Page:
- Published Mar 10, 2013 in Gear Garage
- Read time: about 2 minutes
Great artists find inspiration in the most amazing places. And sometimes it’s as simple as that elusive killer tone you just discovered.
When it comes to the intersection of tone and inspiration, my mind always goes back to Pat Metheny. Pat is, IMHO, one of the greatest guitar players of all time. He also happens to have amazing tone.
Do it like Pat.
I only met him once but it was an enlightening experience. In that short conversation, he explained to me his on-stage sound which, aside from explaining a lot of things about his playing, also inspired me to rethink my theories about tone.
Pat doesn’t step onto that stage until there is an array of monitors set up for him, very carefully calibrated by his touring guitar tech with a sort of reverb/delay system that travels across multiple monitors giving him the most amazing aural feedback you’ve probably never heard.
The result is a consistently lush, expansive and undeniably inspirational on-stage sound that must make it feel as though every note he plays was meant to be. And, let’s be honest: with a sound like that, how could you not rise to the occasion?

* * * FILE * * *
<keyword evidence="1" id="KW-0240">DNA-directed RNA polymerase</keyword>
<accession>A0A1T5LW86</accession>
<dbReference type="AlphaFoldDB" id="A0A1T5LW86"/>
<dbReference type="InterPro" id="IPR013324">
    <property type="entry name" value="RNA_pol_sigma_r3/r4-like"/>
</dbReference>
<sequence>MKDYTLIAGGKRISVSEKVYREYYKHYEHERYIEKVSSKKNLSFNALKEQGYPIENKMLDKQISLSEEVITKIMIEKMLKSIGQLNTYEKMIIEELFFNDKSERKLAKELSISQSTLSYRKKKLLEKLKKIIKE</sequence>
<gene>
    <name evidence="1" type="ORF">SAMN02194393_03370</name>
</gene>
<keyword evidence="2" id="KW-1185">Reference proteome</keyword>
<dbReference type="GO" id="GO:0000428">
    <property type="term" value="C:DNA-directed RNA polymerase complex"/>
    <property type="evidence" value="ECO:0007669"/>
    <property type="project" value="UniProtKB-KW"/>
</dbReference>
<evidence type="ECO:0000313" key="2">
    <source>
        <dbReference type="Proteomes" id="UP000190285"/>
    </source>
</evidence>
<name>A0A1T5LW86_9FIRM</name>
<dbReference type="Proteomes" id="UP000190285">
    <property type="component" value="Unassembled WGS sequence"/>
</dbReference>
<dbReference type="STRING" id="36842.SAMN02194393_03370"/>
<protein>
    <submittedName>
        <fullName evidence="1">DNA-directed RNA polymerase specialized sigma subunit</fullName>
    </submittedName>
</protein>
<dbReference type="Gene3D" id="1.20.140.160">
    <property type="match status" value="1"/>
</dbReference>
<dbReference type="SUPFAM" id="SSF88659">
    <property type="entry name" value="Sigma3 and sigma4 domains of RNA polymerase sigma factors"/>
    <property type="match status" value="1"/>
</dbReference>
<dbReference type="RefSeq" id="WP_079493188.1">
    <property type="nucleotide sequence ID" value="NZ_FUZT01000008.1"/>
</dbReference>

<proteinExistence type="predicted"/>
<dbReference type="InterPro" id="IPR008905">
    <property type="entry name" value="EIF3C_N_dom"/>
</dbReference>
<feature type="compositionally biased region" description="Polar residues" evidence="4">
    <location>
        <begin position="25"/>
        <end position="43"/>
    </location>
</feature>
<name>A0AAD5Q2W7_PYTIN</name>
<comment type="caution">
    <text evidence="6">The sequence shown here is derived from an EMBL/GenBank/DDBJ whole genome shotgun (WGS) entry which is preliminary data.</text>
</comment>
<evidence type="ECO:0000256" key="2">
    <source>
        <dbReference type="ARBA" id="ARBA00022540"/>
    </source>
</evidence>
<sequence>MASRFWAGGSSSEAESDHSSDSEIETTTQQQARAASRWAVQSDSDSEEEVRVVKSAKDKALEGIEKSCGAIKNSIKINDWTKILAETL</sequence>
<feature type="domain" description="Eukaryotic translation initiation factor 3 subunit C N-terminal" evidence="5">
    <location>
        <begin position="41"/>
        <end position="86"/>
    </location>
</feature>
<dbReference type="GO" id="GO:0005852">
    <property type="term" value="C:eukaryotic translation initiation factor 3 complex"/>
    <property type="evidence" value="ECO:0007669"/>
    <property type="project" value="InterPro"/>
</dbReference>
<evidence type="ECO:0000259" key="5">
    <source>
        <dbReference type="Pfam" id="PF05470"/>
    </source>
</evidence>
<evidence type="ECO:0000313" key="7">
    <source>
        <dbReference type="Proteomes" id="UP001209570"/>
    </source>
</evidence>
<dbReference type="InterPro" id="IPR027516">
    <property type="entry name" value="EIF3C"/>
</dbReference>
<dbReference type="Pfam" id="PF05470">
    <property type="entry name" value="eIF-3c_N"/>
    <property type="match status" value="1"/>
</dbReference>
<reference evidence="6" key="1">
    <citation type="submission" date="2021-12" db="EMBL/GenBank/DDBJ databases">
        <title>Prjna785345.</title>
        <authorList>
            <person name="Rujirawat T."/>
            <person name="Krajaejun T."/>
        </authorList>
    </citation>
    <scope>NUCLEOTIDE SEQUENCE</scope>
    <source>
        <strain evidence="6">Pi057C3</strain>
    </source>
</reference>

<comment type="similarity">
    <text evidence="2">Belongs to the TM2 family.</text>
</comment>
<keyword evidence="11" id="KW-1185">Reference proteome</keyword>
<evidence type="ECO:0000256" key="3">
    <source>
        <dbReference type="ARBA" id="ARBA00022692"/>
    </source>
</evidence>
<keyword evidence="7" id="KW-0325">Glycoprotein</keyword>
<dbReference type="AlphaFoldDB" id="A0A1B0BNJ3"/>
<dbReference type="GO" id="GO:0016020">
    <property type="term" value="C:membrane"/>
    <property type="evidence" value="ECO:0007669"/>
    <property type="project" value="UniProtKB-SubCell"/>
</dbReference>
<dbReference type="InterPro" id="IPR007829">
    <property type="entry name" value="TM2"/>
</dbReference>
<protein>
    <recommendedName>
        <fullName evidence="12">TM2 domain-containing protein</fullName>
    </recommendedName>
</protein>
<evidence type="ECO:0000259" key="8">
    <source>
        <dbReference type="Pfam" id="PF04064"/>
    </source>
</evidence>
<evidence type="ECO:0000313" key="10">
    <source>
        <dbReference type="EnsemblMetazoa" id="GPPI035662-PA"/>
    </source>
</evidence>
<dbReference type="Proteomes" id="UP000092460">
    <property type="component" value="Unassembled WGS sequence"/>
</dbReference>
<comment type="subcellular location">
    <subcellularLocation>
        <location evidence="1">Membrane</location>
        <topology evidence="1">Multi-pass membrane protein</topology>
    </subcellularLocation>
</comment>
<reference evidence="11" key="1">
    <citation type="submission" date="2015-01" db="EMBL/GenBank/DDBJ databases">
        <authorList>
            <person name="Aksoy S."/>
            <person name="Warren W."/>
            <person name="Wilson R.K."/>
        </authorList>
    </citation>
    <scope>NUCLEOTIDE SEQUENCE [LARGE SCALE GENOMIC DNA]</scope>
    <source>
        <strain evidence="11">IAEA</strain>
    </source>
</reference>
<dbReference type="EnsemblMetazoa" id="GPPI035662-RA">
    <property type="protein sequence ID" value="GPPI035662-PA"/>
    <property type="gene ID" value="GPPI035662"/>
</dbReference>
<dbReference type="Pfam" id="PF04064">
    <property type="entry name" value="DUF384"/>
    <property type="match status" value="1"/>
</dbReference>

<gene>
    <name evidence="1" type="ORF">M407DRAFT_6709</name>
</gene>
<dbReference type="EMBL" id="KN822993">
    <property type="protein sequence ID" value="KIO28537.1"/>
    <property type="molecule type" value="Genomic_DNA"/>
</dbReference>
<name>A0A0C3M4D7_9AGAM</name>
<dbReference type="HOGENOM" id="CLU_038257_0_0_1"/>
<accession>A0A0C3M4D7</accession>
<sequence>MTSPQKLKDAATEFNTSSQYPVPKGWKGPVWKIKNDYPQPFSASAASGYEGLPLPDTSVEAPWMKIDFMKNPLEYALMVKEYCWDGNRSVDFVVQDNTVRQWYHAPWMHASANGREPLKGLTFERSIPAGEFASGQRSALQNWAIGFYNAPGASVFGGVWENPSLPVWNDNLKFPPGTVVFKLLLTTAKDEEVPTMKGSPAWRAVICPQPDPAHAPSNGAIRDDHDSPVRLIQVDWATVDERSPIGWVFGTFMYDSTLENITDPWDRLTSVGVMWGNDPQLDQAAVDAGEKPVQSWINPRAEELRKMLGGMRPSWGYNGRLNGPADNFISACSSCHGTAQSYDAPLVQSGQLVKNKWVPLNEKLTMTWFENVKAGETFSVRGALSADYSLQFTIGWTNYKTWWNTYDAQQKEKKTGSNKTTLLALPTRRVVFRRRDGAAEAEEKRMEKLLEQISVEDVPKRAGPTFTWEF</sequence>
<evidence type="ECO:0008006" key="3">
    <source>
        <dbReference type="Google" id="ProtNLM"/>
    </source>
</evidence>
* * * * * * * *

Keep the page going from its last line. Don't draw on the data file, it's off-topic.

What have we learned here?
After that conversation I never took the issue of my own sound lightly again. It’s easy to fall into that trap of thinking, “as long as the audience is hearing something fairly good, I can deal with this crappy sound on stage.”
Fuck a bunch of that.
It’s important. So totally important that I have now resolved to do whatever it takes to get myself the exact tone I want to hear in every situation. Whether you’re alone writing a song at home or in front of 10,000 people in a stadium, your personal sound will have a huge effect on the performance you create in the moment. So take some time and really figure out what you want and how to make it happen.
Make sure you have the right gear for each situation. Invest in a set of in-ear monitors if you need to. Or bring along an effect (ie. reverb, delay, etc) for the sole purpose of making your tone better, even if it’s just in your monitors and not through the house PA system.
Remember that the audience came to be inspired. And there’s no way to do that unless you’re inspired yourself. It’s simple enough to make it happen and it might just be the best way to give them a performance they’ll never forget.